Amber Rose's Diss Is a Perfect Example of the Homophobia Kanye's Fought His Whole Career
It's been a long time since Kanye West gave the internet a good, honest-to-God Twitter rant. Wednesday, he broke that silence. However, this one wasn't anything like his other harmless and hilarious calls-to-arms over fashion lines or in-app purchases. He was out for Wiz Khalifa's blood but decided to hit the weed worshiper by taking another shot at Khalifa's ex-wife and his own former girlfriend, Amber Rose.
It's not the first example of West's slut-shaming against Rose. Back in February, West said he had to "take like 30 showers before I got with Kim."
Unfortunately, Rose did not take the high road in her response in any way. She fired back with a homophobic line that was as gasp-worthy as it was disappointing.
The words feel so strange coming from the fingers of someone who has built a small movement trying to reduce the stigma of sexual promiscuity. She attempted to shame West for exploring outside of heterosexual norms, with an emoji attempting to add playful insult to injury. Worse, Twitter has reacted to a fact that Kanye may explore different sides of his sexuality as some kind of haymaker in this beef.
The response is yet another example of exactly the kind of homophobia West has been battling ever since he got into the rap game.
West was one of the first outspoken, big-name champions for creating a more LGBTQ-friendly hip-hop. About 10 years ago, during an interview with MTV, he called out the entire culture for using the word "gay" as a stand-in for bad or wack, arguing it helped perpetuate homophobia.
"Everybody in hip-hop discriminates against gay people," he said. "Matter of fact, the exact opposite word of 'hip-hop,' I think, is 'gay.' You play a record and if it's wack, 'That's gay, dog!' And I wanna just come on TV and just tell my rappers, just tell my friends, 'Yo, stop it fam.' If you see something and you don't want to be that because there's such a negative connotation toward it, you try to separate yourself from it so much."
It was a major risk for an unproven rapper, who had already been mocked viciously by other rappers for rocking tight jeans, pink polos and generally not fitting in with hip-hop's well-worn gangsta stylings. It has since become a point of pride for West, who now speaks about it as an example of him bringing open-mindedness and inclusivity back to hip-hop. He rapped about it on 2013's "I Am A God."
"Old niggas mentally still in high school," he spit. "Since the tight jeans they ain't never liked you/ Pink-ass polos with a fuckin' backpack/ But everybody know you brought real rap back."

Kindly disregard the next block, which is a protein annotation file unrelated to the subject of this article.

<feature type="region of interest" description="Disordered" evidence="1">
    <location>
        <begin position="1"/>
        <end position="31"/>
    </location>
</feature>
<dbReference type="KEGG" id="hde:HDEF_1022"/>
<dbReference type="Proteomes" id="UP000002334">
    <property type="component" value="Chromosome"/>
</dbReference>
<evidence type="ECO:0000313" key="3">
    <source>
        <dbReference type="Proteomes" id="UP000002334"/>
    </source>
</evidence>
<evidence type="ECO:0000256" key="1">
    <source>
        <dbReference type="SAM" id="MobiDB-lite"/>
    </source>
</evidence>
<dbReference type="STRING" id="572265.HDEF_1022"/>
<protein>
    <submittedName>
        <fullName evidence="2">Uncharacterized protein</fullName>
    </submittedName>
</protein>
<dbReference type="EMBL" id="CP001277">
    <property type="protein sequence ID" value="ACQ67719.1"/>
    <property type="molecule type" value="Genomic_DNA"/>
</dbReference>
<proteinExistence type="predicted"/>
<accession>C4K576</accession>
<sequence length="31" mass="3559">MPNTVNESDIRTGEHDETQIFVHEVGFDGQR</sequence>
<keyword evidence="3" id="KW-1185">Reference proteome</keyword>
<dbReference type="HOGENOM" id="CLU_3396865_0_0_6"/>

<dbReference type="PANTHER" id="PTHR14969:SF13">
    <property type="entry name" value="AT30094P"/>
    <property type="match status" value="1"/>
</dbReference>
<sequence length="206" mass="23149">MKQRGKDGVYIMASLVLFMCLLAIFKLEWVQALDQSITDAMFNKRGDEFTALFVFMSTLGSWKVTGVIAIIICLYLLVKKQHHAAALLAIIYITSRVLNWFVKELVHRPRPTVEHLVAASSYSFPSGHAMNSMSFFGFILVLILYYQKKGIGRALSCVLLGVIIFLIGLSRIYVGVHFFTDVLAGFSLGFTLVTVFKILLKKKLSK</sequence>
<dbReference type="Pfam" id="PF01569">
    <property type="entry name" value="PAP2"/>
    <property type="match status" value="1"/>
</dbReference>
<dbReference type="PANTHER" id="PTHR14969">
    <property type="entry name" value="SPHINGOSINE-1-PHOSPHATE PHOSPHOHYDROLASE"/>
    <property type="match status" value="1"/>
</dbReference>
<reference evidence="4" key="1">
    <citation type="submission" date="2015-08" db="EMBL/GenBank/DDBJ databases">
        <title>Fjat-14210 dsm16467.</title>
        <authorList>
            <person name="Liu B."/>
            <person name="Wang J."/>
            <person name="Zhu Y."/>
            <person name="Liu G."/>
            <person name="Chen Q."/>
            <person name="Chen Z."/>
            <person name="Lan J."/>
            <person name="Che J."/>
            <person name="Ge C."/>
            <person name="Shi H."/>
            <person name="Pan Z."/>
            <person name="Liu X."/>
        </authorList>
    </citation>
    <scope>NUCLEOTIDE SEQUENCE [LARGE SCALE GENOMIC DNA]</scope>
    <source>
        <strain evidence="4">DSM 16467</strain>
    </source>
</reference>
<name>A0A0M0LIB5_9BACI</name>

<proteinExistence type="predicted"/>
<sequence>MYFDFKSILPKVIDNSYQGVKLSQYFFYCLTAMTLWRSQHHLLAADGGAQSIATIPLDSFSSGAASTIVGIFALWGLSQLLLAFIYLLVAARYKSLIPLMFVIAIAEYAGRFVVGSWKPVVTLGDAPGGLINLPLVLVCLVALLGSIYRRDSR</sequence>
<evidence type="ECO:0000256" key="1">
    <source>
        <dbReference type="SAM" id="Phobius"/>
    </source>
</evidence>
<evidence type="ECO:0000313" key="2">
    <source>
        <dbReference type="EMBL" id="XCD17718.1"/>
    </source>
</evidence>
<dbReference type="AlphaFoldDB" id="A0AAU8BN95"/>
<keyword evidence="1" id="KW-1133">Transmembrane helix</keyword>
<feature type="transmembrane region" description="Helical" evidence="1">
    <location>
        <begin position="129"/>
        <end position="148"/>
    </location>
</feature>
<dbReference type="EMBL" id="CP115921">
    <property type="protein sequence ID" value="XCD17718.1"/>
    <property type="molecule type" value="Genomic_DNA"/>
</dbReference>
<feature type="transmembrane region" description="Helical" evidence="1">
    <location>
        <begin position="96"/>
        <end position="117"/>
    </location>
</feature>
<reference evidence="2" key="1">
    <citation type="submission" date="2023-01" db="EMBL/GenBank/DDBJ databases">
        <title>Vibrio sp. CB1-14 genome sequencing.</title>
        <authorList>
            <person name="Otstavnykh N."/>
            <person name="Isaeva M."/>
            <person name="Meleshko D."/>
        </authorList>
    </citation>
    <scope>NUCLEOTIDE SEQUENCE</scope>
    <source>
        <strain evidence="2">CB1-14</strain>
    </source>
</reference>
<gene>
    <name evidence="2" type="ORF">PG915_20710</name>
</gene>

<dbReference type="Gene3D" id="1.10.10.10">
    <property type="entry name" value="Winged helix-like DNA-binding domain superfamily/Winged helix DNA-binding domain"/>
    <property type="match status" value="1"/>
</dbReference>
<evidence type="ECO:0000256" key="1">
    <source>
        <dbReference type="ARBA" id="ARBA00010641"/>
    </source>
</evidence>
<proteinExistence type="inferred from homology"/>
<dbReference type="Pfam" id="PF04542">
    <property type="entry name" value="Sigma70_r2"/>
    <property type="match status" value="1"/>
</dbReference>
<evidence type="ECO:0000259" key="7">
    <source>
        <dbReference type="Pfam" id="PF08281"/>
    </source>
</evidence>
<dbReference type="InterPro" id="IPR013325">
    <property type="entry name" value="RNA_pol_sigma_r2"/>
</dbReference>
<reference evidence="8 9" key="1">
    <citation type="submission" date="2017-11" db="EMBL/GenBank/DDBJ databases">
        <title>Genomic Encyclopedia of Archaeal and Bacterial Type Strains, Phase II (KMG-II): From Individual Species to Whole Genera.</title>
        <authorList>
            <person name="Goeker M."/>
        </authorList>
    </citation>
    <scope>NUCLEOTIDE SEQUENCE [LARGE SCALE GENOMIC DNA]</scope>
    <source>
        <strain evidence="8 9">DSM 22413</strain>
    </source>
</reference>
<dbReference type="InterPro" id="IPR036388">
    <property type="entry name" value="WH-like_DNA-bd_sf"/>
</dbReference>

Considering that the original tenants of hip-hop laid down by rap's godfather Afrika Bambaataa and the pioneering Universal Zulu Nation were "Peace, Love, Unity and Having Fun," West had a point.
One of the sharpest backlashes West faced regarding his fashion choices was back in 2012, when he wore a Givenchy leather kilt onstage during his "12-12-12: The Concert for Sandy Relief" set. Rappers from Cam'ron to Lord Jamar of Brand Nubian all took the rapper to task with Jamar tweeting, "Y'all Cee where the Kanye shit is takin us right? #halfafag."
It shook him a bit at the time. He tried to get pictures of himself wearing the skirt removed from photo agency sites, but he's since become more comfortable with the outfit. "There are warriors that have killed people in kilts in the past," West wrote in a recent essay for Paper magazine. "Who gets to decide what's hard and what's not hard? When I saw this kilt, I liked it. I was into it. It looked fresh to me. I felt creative; I didn't feel limited by some perception."
Who does get to make these calls about authenticity and "hardness" in hip-hop? The best answer is the fans themselves, and they've supported West as well as others who have followed his gender ambiguous fashion and inclusive stances. They've stood by him through public embarrassments and beefs with iconic rappers such as 50 Cent, who called West a "faggot" on his 2009 diss track "Heartless Monster" and encouraged listeners to "kick his fuckin' ass."
Back then, West admitted, "I can't say that it doesn't affect me," in an interview with Bossip. "I was such a fan of 50. It's almost like if a little kid walks up to you at the airport and is like, 'Man, I love you so much,' and then you spit on him. I'm not here to beef with anybody. I'm trying to bring people together."
He may do well to take his 2009 advice now and end the feud while he still has some sympathy from fans drawn to his open-minded approach to the genre. Without Kanye West, hip-hop would likely be a far less queer-friendly place. However, as this beef has shown, there's a lot more work to be done.